Friedrich Adler (1878 – 1942) German sculptor and designer

Friedrich Adler featured image
Friedrich Adler featured image

Biography

Adler was born on April 29, 1878, in Laupheim, Germany, to Karoline Frieda Sommer and Isidor Adler, the proprietor of a pastry store. His birthplace is now the Café Hermes, a late Italian Renaissance-style Art Nouveau structure. He attended the Munich School of Applied Arts from 1894 to 1898. (now known as Academy of Fine Arts, Munich). In 1902, Adler opted to pursue a second degree at the Debschitz School, a new teaching and research centre for applied and free art founded by Wilhelm von Debschitz and sculptor Hermann Obrist. He was teaching stucco technology at the Debschitz School by 1903.

  • Table lamp by Friedrich Adler
  • Art Nouveau Table Lamps by Friedrich Adler
  • Bronze Table lamp 1900s by Friedrich Adler
  • Candelabra by Friedrich Adler for Osiris, Germany 1902
  • Art Nouveau Jugendstil mirror designed by Friedrich Adler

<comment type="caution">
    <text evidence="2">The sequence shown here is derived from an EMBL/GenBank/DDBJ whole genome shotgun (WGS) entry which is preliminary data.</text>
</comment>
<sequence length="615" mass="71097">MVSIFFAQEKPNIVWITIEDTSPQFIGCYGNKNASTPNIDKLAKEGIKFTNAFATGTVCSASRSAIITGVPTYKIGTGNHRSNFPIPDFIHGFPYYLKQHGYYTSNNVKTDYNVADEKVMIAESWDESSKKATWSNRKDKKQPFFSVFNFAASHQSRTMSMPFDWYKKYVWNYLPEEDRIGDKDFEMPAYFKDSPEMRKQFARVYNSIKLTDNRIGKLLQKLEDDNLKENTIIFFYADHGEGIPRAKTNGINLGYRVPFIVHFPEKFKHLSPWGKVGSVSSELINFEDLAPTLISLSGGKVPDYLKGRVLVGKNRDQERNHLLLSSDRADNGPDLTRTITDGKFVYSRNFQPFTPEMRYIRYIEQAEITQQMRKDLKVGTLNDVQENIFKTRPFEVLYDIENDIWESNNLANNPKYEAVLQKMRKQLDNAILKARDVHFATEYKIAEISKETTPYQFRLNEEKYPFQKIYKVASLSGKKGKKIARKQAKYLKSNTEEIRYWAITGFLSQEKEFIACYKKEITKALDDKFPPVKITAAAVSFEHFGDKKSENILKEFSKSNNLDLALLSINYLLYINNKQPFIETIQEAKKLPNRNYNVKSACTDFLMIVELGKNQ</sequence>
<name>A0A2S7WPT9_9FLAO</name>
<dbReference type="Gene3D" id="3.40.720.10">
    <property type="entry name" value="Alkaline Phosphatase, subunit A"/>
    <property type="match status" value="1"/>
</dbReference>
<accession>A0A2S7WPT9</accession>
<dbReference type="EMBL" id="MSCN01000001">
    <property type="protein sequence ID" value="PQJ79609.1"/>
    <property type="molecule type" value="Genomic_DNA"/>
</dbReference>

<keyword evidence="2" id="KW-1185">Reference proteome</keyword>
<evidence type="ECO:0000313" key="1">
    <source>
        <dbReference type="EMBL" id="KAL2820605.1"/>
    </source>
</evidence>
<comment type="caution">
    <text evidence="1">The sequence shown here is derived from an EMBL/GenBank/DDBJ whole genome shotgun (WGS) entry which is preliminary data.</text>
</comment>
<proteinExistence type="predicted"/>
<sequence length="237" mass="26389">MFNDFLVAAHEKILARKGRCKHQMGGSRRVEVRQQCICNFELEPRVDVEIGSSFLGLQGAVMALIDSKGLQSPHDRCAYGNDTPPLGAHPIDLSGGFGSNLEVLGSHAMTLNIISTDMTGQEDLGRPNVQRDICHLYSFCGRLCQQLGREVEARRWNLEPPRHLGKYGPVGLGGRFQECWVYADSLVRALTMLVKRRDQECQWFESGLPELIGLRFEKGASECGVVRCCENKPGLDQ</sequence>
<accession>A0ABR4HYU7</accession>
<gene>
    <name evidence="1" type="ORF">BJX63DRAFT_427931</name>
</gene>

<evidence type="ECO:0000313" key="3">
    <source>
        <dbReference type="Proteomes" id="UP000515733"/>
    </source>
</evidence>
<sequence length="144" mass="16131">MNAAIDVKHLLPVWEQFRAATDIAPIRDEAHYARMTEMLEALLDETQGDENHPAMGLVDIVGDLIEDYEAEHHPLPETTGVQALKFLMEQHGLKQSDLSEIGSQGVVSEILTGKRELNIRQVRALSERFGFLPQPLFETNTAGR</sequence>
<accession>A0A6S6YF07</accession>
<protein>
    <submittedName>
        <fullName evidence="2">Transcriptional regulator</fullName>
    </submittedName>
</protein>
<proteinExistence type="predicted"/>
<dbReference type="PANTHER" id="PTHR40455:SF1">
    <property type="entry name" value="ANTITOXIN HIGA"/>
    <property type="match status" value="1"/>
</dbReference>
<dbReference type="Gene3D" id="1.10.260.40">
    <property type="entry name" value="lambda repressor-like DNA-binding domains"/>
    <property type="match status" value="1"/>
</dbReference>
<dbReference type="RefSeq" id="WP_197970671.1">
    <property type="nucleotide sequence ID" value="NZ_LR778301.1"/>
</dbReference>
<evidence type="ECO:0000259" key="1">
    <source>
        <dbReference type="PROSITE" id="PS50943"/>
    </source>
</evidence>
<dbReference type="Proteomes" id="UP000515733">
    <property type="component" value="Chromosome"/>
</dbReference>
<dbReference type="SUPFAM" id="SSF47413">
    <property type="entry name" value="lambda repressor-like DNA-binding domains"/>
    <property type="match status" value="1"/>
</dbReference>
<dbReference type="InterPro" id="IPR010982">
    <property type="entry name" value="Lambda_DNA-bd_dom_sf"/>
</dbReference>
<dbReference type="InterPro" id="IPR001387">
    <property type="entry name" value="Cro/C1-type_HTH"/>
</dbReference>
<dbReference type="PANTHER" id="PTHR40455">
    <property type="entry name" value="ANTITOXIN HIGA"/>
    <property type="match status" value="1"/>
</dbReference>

He taught at Hamburg’s School for Applied Art from 1907 to 1914 and again from 1918 to 1933. (with a break in between for his military service during World War I).

He drew closer to the Jewish religion as well as Jewish iconography and art as Nazism grew. He created two stained glass windows for his hometown synagogue. He designed the interior of a Jewish house of worship for the Cologne Werkbund exhibition in 1914.

Adler’s design work changed after he served in World War I from 1914 to 1918, and he stopped working in the Art Nouveau style. Later in life, he concentrated on batik and fabric printing, founding the Hamburg-based Adler Textildruckgesellschaft (Adler Textile Printing Company Hamburg). In the meantime, he was busy directing mastery lessons in Nuremberg and producing applied art pieces for over fifty clients.

He designed for metalworkers O.G.F. Schmitt, Nuremberg, in the 1920s. He created industrial-production processes based on batik techniques for Adler Textile Company, Hamburg (Ateha). He evolved from Jugendstil to abstract floral decoration and then to technological abstract ornamentation. He was murdered in Auschwitz.

Sources

Byars, M., & Riley, T. (2004). The design encyclopedia. Laurence King Publishing.

Wikipedia contributors. (2021, May 10). Friedrich Adler (artist). In Wikipedia, The Free Encyclopedia. Retrieved 20:09, May 28, 2021, from https://en.wikipedia.org/w/index.php?title=Friedrich_Adler_(artist)&oldid=1022443933

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